A Gandhian solution is required to address the issue of global warming and climate change, says DR K SATYALAKSHMI, Director, National Institute of Naturopathy (NIN), in an interview with The Indian Express on the occasion of Mahatma Gandhi’s death anniversary.
With increasing focus on dietary habits, what is the role that naturopathy can play?
The present-day society is embroiled in a dilemma as to what to eat, how much to eat and when to eat. Every individual should take responsibility of one’s actions as it may result in global warming and climate change. There is a need to change our lifestyle and limit our needs to bring us closer to nature. The guiding principles that should be kept in mind while choosing appropriate food for a given society are: to eat locally grown foods that the soil would support on a sustainable basis, chemical-free, energy-efficient foods and foods that are grown out of environmentally sustainable agricultural practices. Eat only when hungry.
Climate change can affect the ability to grow food. Do you think there is a need to adopt Gandhi’s vision for sustainable development?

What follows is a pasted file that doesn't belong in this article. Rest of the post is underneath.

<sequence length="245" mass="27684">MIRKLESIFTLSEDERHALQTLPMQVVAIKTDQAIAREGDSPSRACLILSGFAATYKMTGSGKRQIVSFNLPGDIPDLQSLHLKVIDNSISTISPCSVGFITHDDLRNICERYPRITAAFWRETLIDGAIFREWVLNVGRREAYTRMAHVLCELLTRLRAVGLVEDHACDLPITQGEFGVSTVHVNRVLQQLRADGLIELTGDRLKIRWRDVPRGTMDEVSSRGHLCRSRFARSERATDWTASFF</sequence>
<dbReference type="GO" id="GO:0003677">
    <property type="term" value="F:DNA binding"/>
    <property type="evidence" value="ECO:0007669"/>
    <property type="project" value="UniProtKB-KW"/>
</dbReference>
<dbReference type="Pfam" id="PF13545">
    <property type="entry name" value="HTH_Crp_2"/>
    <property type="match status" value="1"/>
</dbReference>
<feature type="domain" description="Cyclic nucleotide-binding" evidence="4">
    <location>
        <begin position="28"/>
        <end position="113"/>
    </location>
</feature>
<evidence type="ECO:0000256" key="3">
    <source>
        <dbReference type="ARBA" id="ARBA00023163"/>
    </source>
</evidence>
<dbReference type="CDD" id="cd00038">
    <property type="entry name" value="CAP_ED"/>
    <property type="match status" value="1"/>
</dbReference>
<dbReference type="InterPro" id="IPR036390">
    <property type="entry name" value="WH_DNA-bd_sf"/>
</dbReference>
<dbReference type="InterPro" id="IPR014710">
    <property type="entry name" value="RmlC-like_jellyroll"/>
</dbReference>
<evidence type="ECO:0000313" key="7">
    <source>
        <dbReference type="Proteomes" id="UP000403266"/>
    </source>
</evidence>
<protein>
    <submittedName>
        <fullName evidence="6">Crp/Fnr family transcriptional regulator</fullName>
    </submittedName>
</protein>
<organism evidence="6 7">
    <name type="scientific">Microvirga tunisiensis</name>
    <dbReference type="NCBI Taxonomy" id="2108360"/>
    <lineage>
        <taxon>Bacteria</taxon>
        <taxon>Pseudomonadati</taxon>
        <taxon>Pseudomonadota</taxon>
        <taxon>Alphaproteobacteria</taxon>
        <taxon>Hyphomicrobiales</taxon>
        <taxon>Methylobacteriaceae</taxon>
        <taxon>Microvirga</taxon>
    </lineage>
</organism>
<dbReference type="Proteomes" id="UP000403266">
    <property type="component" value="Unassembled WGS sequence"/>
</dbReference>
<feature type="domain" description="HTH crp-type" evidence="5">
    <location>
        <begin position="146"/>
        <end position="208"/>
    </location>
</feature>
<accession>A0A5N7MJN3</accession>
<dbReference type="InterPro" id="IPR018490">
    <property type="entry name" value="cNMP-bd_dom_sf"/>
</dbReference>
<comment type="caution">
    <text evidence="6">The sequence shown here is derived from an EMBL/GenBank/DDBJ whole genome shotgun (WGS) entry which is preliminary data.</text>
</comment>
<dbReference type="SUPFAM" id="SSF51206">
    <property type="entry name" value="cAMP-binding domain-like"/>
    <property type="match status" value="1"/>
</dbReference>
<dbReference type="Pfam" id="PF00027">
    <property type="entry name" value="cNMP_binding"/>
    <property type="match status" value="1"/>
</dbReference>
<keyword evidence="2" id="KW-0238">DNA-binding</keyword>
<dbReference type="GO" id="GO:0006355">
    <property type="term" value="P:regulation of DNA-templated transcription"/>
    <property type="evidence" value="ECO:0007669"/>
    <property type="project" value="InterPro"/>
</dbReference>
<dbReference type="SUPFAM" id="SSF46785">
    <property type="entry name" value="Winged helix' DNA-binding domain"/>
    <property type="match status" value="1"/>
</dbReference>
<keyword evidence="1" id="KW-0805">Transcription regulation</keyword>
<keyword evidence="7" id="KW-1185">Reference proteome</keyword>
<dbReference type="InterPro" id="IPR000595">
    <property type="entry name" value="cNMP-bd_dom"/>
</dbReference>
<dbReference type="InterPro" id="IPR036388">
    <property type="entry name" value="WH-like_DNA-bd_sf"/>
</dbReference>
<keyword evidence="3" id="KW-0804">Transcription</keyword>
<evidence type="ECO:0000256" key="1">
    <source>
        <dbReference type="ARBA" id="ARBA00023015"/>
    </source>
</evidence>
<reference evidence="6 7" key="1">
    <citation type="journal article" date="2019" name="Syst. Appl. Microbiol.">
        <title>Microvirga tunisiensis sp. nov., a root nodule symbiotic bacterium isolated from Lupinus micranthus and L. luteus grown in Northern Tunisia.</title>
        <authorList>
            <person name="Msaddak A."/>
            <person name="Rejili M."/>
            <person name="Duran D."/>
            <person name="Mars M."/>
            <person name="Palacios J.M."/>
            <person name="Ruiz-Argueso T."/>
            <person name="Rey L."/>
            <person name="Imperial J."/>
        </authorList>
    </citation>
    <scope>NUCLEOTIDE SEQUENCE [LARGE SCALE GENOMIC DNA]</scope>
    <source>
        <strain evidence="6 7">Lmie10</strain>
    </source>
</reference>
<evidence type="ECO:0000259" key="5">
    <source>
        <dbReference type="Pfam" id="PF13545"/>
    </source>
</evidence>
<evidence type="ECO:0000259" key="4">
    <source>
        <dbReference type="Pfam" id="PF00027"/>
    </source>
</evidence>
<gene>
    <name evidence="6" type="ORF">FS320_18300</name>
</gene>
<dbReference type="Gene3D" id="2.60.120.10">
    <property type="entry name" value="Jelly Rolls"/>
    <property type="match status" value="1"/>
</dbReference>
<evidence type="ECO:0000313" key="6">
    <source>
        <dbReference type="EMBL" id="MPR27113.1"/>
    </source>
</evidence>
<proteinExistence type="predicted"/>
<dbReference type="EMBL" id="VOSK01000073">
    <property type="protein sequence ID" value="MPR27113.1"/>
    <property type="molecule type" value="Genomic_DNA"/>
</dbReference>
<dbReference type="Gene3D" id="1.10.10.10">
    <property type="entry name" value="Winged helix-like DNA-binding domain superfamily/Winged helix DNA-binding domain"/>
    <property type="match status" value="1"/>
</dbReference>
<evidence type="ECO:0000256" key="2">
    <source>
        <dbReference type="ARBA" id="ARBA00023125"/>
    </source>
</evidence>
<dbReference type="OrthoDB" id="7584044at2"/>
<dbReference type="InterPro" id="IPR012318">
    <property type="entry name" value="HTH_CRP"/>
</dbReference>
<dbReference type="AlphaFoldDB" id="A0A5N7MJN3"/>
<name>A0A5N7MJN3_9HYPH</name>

Nature can provide every need but not greed. According to Gandhi, whatever is being consumed today is in a way being borrowed from the future generation. We have inherited nature from forefathers and need to pass it on properly to the next generation. It is the society’s and governments’ responsibility to see that the health of the people is not compromised in the name of growth and development. NIN celebrated the first Naturopathy Day on November 18 last year.
What was the aim?
The aim is to prevent diseases by altering diet and lifestyle. There are several days to celebrate various streams of medicine and at AYUSH it was decided to observe November 18 as the Naturopathy Day.
How many patients avail of naturopathy treatment?
The average number of patients treated at NIN is around 700 to 800 per day. Predominantly people suffering from several diseases, including diabetes, hypertension, obesity, joint complaints, allergies and asthma, are seeking naturopathy and yoga therapies at NIN.
What are the future plans of NIN?
One of the objectives of NIN is to raise to the level of a university — a dream of Mahatma Gandhi. For the ongoing Nisargram project, 25 acres of land has already been taken under NIN’s possession. The estimated project cost is around Rs 200 crore. The project includes a hospital with a capacity of 250 indoor patients and 500 outdoor patients. Also, a college with necessary infrastructure for UG and PG courses, Gandhian studies and hostels is on the radar.
📣 The Indian Express is now on Telegram. Click here to join our channel (@indianexpress) and stay updated with the latest headlines